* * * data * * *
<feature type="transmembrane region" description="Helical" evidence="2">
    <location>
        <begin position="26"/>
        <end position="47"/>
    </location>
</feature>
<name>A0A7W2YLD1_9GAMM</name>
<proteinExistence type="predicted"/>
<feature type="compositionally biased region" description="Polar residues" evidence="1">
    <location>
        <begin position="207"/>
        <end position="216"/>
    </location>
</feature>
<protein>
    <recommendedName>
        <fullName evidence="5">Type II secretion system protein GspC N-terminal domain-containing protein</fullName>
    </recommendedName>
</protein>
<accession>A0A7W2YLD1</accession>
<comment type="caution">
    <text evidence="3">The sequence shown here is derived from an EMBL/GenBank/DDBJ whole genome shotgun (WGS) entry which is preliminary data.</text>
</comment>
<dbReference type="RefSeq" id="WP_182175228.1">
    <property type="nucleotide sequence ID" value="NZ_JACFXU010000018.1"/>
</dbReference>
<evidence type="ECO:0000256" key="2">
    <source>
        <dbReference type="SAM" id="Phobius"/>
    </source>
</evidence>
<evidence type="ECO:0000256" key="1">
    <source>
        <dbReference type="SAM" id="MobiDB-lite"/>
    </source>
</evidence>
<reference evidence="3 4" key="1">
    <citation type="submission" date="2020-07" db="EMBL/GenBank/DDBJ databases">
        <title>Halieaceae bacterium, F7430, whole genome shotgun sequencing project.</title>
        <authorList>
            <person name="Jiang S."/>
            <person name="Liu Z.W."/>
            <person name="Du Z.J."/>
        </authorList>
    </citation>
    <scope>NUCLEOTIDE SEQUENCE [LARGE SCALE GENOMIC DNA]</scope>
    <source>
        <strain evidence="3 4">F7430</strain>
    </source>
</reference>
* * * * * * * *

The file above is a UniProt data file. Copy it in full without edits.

<feature type="transmembrane region" description="Helical" evidence="2">
    <location>
        <begin position="26"/>
        <end position="47"/>
    </location>
</feature>
<name>A0A7W2YLD1_9GAMM</name>
<proteinExistence type="predicted"/>
<feature type="compositionally biased region" description="Polar residues" evidence="1">
    <location>
        <begin position="207"/>
        <end position="216"/>
    </location>
</feature>
<protein>
    <recommendedName>
        <fullName evidence="5">Type II secretion system protein GspC N-terminal domain-containing protein</fullName>
    </recommendedName>
</protein>
<accession>A0A7W2YLD1</accession>
<comment type="caution">
    <text evidence="3">The sequence shown here is derived from an EMBL/GenBank/DDBJ whole genome shotgun (WGS) entry which is preliminary data.</text>
</comment>
<dbReference type="RefSeq" id="WP_182175228.1">
    <property type="nucleotide sequence ID" value="NZ_JACFXU010000018.1"/>
</dbReference>
<evidence type="ECO:0000256" key="2">
    <source>
        <dbReference type="SAM" id="Phobius"/>
    </source>
</evidence>
<evidence type="ECO:0000256" key="1">
    <source>
        <dbReference type="SAM" id="MobiDB-lite"/>
    </source>
</evidence>
<reference evidence="3 4" key="1">
    <citation type="submission" date="2020-07" db="EMBL/GenBank/DDBJ databases">
        <title>Halieaceae bacterium, F7430, whole genome shotgun sequencing project.</title>
        <authorList>
            <person name="Jiang S."/>
            <person name="Liu Z.W."/>
            <person name="Du Z.J."/>
        </authorList>
    </citation>
    <scope>NUCLEOTIDE SEQUENCE [LARGE SCALE GENOMIC DNA]</scope>
    <source>
        <strain evidence="3 4">F7430</strain>
    </source>
</reference>